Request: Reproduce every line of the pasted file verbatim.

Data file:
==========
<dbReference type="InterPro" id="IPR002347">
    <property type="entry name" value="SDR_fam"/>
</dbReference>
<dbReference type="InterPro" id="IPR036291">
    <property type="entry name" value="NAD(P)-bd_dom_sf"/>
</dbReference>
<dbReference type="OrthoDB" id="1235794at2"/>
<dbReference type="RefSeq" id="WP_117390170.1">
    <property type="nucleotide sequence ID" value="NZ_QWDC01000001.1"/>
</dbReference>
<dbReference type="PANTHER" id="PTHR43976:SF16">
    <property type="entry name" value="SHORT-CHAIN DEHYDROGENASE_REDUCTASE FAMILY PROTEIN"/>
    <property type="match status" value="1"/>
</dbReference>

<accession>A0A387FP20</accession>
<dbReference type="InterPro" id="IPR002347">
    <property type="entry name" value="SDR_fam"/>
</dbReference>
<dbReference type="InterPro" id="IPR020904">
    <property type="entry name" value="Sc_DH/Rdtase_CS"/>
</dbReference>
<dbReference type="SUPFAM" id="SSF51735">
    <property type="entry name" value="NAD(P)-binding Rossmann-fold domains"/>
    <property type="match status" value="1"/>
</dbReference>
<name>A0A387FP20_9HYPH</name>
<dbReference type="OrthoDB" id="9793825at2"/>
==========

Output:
<dbReference type="InterPro" id="IPR002347">
    <property type="entry name" value="SDR_fam"/>
</dbReference>
<dbReference type="InterPro" id="IPR036291">
    <property type="entry name" value="NAD(P)-bd_dom_sf"/>
</dbReference>
<dbReference type="OrthoDB" id="1235794at2"/>
<dbReference type="RefSeq" id="WP_117390170.1">
    <property type="nucleotide sequence ID" value="NZ_QWDC01000001.1"/>
</dbReference>
<dbReference type="PANTHER" id="PTHR43976:SF16">
    <property type="entry name" value="SHORT-CHAIN DEHYDROGENASE_REDUCTASE FAMILY PROTEIN"/>
    <property type="match status" value="1"/>
</dbReference>

<accession>A0A387FP20</accession>
<dbReference type="InterPro" id="IPR002347">
    <property type="entry name" value="SDR_fam"/>
</dbReference>
<dbReference type="InterPro" id="IPR020904">
    <property type="entry name" value="Sc_DH/Rdtase_CS"/>
</dbReference>
<dbReference type="SUPFAM" id="SSF51735">
    <property type="entry name" value="NAD(P)-binding Rossmann-fold domains"/>
    <property type="match status" value="1"/>
</dbReference>
<name>A0A387FP20_9HYPH</name>
<dbReference type="OrthoDB" id="9793825at2"/>